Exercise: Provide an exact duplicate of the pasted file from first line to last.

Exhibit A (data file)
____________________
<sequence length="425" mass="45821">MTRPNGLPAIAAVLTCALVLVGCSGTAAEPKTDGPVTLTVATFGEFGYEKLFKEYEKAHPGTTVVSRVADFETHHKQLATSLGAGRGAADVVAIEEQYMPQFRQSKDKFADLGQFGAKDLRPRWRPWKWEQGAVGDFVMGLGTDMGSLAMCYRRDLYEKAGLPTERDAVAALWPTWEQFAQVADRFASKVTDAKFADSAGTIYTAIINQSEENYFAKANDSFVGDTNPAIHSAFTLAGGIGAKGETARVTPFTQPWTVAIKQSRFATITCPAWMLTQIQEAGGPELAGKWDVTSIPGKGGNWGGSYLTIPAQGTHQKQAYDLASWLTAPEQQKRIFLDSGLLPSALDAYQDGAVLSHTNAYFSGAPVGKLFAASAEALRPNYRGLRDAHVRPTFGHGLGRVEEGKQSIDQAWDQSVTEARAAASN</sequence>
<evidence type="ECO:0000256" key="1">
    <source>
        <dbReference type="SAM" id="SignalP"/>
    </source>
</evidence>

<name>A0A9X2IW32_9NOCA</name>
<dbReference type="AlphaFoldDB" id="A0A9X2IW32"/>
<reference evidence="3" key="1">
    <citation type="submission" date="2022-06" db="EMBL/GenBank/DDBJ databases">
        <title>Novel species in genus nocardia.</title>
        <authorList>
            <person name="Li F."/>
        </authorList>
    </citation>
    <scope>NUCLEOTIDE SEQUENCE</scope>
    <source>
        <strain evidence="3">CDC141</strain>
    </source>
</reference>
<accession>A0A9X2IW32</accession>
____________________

<sequence length="425" mass="45821">MTRPNGLPAIAAVLTCALVLVGCSGTAAEPKTDGPVTLTVATFGEFGYEKLFKEYEKAHPGTTVVSRVADFETHHKQLATSLGAGRGAADVVAIEEQYMPQFRQSKDKFADLGQFGAKDLRPRWRPWKWEQGAVGDFVMGLGTDMGSLAMCYRRDLYEKAGLPTERDAVAALWPTWEQFAQVADRFASKVTDAKFADSAGTIYTAIINQSEENYFAKANDSFVGDTNPAIHSAFTLAGGIGAKGETARVTPFTQPWTVAIKQSRFATITCPAWMLTQIQEAGGPELAGKWDVTSIPGKGGNWGGSYLTIPAQGTHQKQAYDLASWLTAPEQQKRIFLDSGLLPSALDAYQDGAVLSHTNAYFSGAPVGKLFAASAEALRPNYRGLRDAHVRPTFGHGLGRVEEGKQSIDQAWDQSVTEARAAASN</sequence>
<evidence type="ECO:0000256" key="1">
    <source>
        <dbReference type="SAM" id="SignalP"/>
    </source>
</evidence>

<name>A0A9X2IW32_9NOCA</name>
<dbReference type="AlphaFoldDB" id="A0A9X2IW32"/>
<reference evidence="3" key="1">
    <citation type="submission" date="2022-06" db="EMBL/GenBank/DDBJ databases">
        <title>Novel species in genus nocardia.</title>
        <authorList>
            <person name="Li F."/>
        </authorList>
    </citation>
    <scope>NUCLEOTIDE SEQUENCE</scope>
    <source>
        <strain evidence="3">CDC141</strain>
    </source>
</reference>
<accession>A0A9X2IW32</accession>